11. James Levinsohn & Amil Petrin, 2000. "Estimating Production Functions Using Inputs to Control for Unobservables," NBER Working Papers 7819, National Bureau of Economic Research, Inc.
  12. Van Biesebroeck, Johannes, 2008. "The Sensitivity of Productivity Estimates," Journal of Business & Economic Statistics, American Statistical Association, vol. 26, pages 311-328.
  13. Chang, Tai Hsieh & Peter, J- Klenow, 2007. "Misallocation and manufacturing TFP in China and India," MPRA Paper 35084, University Library of Munich, Germany, revised 15 Jun 2007.
  14. Chad Syverson, 2011. "What Determines Productivity?," Journal of Economic Literature, American Economic Association, vol. 49(2), pages 326-65, June.
  15. Griliches, Zvi & Regev, Haim, 1995. "Firm productivity in Israeli industry 1979-1988," Journal of Econometrics, Elsevier, vol. 65(1), pages 175-203, January.
  16. Enghin Atalay & Ali Hortacsu & Chad Syverson, 2012. "Why Do Firms Own Production Chains?," NBER Working Papers 18020, National Bureau of Economic Research, Inc.
  17. T. Kirk White & Jerome P. Reiter & Amil Petrin, 2012. "Plant-level Productivity and Imputation of Missing Data in U.S. Census Manufacturing Data," NBER Working Papers 17816, National Bureau of Economic Research, Inc.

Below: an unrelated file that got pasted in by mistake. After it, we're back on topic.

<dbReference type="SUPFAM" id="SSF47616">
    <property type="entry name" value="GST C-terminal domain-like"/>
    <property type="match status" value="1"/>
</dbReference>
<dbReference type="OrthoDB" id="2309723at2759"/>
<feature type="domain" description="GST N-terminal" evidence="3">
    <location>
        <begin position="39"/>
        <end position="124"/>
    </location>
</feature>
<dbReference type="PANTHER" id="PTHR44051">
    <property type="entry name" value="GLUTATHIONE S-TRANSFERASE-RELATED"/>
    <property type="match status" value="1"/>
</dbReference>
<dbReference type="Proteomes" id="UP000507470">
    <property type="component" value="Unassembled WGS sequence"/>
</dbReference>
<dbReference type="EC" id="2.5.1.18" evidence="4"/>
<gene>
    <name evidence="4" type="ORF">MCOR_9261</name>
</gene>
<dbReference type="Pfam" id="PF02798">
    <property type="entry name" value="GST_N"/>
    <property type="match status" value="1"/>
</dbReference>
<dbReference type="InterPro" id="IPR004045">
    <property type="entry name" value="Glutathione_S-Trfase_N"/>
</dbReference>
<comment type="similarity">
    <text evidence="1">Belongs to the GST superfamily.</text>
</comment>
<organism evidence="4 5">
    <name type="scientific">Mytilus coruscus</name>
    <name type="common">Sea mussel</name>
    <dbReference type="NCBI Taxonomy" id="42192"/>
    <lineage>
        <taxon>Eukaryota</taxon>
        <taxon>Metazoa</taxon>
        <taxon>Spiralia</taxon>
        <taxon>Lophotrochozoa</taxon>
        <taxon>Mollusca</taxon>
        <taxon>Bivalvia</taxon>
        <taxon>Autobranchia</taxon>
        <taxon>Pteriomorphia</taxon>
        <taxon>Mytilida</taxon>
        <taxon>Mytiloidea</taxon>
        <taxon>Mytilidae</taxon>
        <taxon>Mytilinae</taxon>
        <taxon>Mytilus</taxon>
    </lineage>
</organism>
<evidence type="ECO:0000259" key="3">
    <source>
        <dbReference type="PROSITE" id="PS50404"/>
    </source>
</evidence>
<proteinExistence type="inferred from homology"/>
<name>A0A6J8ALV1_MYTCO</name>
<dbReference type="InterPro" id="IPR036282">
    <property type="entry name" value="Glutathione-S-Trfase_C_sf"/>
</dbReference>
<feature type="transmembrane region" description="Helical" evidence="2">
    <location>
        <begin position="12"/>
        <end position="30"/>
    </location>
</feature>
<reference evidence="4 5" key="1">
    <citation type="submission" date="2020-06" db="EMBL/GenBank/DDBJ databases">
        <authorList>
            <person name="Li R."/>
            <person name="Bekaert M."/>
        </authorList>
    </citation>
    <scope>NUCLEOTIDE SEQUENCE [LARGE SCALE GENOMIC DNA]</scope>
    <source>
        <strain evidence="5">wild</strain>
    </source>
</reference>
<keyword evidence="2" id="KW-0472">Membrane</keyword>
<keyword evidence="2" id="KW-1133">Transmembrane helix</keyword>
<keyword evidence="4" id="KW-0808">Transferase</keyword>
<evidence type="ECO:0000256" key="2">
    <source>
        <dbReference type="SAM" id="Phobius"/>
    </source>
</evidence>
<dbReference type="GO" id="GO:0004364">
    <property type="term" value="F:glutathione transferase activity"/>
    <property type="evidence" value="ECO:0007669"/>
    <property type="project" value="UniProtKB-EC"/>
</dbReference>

18. Olley, G Steven & Pakes, Ariel, 1996. "The Dynamics of Productivity in the Telecommunications Equipment Industry," Econometrica, Econometric Society, vol. 64(6), pages 1263-97, November.
  19. Jeremy T. Fox & Valérie Smeets, 2011. "Does Input Quality Drive Measured Differences in Firm Productivity?," NBER Working Papers 16853, National Bureau of Economic Research, Inc.
  20. James Levinsohn & Amil Petrin, 2003. "Estimating Production Functions Using Inputs to Control for Unobservables," Review of Economic Studies, Oxford University Press, vol. 70(2), pages 317-341.
  21. Ryan Kellogg, 2011. "Learning by Drilling: Interfirm Learning and Relationship Persistence in the Texas Oilpatch," The Quarterly Journal of Economics, Oxford University Press, vol. 126(4), pages 1961-2004.